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Telequipment Oscilloscope problem

Discussion in 'Troubleshooting and Repair' started by Danielsan, Aug 28, 2012.

  1. Danielsan

    Danielsan

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    Aug 28, 2012
    Hi

    I'll just start by admitting that I'm completely ignorant when it come to electronics. However, I have a problem with an old oscilloscope that I'm hoping someone on here will be able to assist me with.

    It's a Telequipment D43. I brought this beauty 2nd hand about 9 years ago and apart from smelling bad it worked perfectly. For the past 7 years it's been sitting at the bottom of my mum's cupboard though. A couple of weeks ago I finally managed to bring it over to germany where I now live but when I switched it on it was dead. I found that the glass fuse in the back had broken or blown. It's a 1.5A 16mm x 5mm and I have been unable to find anything similar in Berlin. Instead I tried a 1.6A 20mm x 5mm and held it in with gaffer tape but it blew straight away. The settings at the back of the scope allow you to adjust the voltage for the mains. Mine was set to 220 +20, should I adjust the voltage to 220 +10 to suit the german current? Or do I need to find the correct fuse? After the fuse blew the machine stank like dirty pond water so I don't know if it went mouldy sitting in that cupboard all those years. I did open it up to look inside but apart from some dust it looked ok.

    Sorry for being so green, any help would be really appreciated though!

    Here is a link to the model I'm using:

    http://www.google.de/imgres?q=old+o...nw=84&start=0&ndsp=53&ved=1t:429,r:0,s:0,i:75
     
  2. Harald Kapp

    Harald Kapp Moderator Moderator

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    Nov 17, 2011
    Fuses don't normally blow by themself. The blown fuse is probably only the sign for a deeper problem like a short circuit somewhere. Possible cuases are:
    - short circuited overvoltage protection (varistor) in the power supply
    - defect capacitor (electrolytic) in the power supply
    - conductive dirt on the PCB (e.g. metal filings)
    etc. etc.

    You'll have to open the scope and inspect it. If you're lucky, you can identify the problem just by looking at the circuit. If not, you can trace the wiring from the mains plug to different sections of the power supply using an Ohmmeter.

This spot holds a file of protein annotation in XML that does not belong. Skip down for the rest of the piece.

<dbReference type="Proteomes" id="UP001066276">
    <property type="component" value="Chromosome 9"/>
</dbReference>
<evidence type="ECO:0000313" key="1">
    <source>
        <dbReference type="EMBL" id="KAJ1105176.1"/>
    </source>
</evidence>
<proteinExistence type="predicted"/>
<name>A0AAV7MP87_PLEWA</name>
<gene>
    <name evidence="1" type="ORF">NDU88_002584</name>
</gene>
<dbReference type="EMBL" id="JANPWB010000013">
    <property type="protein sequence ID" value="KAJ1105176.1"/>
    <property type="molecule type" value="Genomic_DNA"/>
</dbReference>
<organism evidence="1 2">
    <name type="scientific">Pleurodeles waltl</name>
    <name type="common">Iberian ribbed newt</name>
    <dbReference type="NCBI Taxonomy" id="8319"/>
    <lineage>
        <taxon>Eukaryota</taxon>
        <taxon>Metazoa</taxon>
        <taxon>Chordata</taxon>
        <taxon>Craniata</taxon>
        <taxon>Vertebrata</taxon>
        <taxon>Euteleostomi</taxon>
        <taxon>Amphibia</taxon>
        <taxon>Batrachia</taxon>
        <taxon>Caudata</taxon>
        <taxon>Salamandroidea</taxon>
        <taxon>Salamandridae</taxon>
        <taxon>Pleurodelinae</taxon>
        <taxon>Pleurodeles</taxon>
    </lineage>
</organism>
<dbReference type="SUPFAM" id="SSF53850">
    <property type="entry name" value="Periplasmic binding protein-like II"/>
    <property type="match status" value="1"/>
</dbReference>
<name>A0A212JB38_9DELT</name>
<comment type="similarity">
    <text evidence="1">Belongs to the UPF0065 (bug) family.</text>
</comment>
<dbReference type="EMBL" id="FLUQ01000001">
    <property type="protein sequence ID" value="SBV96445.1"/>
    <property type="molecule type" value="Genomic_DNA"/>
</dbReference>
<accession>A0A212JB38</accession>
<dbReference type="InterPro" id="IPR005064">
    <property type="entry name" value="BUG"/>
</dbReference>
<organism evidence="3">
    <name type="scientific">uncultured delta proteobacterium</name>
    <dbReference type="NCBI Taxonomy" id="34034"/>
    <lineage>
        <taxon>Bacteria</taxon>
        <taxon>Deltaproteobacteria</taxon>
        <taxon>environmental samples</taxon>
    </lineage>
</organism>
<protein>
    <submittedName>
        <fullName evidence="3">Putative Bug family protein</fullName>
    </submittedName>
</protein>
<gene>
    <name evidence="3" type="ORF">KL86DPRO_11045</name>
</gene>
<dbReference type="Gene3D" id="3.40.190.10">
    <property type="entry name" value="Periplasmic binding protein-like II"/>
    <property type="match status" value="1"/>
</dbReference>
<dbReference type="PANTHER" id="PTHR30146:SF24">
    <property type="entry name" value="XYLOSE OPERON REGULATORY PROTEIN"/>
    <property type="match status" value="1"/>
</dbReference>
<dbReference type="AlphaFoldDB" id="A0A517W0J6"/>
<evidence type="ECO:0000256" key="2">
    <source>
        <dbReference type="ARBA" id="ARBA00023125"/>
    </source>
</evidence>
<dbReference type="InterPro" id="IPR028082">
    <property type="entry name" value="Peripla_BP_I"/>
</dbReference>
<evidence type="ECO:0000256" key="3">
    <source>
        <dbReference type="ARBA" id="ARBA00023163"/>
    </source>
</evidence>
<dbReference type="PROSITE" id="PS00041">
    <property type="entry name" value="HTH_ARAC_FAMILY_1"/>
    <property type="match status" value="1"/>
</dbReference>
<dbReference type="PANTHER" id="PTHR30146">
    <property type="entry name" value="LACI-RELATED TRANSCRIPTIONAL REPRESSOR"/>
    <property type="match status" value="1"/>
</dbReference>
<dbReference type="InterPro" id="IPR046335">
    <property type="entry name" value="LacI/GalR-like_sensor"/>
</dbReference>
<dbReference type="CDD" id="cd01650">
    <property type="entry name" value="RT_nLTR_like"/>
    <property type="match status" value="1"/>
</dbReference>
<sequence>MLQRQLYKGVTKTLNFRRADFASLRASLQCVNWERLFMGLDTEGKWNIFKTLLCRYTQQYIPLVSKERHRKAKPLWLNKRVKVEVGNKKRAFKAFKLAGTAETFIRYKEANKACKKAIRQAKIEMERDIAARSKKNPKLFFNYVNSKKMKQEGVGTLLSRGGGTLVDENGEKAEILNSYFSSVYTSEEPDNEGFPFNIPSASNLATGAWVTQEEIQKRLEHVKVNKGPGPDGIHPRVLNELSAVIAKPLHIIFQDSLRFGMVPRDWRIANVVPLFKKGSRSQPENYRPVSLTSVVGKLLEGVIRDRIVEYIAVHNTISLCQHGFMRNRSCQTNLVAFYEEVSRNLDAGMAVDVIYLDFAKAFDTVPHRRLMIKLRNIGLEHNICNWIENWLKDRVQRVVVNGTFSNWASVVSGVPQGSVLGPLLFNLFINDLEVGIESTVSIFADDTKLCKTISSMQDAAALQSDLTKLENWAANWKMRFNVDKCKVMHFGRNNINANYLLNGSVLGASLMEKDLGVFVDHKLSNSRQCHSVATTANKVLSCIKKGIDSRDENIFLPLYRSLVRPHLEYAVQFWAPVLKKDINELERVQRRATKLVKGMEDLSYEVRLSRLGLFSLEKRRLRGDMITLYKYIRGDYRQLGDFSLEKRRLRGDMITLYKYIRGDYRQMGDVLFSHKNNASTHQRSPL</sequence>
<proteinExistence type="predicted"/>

The page you linked to shows a circuit schematic. It seems that if you're a registered user of that website you can download the schematic. That will greatly helöp in locating the problem.
     
  3. Danielsan

    Danielsan

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    0
    Aug 28, 2012
    Thanks very much Harald. If I do manage to locate the cause how easy would it be to fix the types of issues you listed? I've never soldered anything in my life.
     
  4. Harald Kapp

    Harald Kapp Moderator Moderator

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    Nov 17, 2011
    Depends on the cause...
    If you haven't ever soldered, it might be a good idea to find someone who knows how to just to reduce the risk of further damage.
     
  5. Danielsan

    Danielsan

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    Aug 28, 2012
    Yes that would probably be the best idea, I might know a couple of people who could help out. Last question Harald, do you know where I might find the kind of fuse I'm looking for in Berlin? I've tried Saturn, Media Markt, Conrad and Obi but none of them sell fuses under 20mm. Are there any other german stores that specialise in this type of thing?
    Thanks again.
     
  6. Harald Kapp

    Harald Kapp Moderator Moderator

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    Nov 17, 2011
  7. Danielsan

    Danielsan

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    Aug 28, 2012
    Funny, the guy in Conrad said they didn't do that size. I'll just order it online then.

    Thanks for the links Harald, you've been very helpful. :)
     
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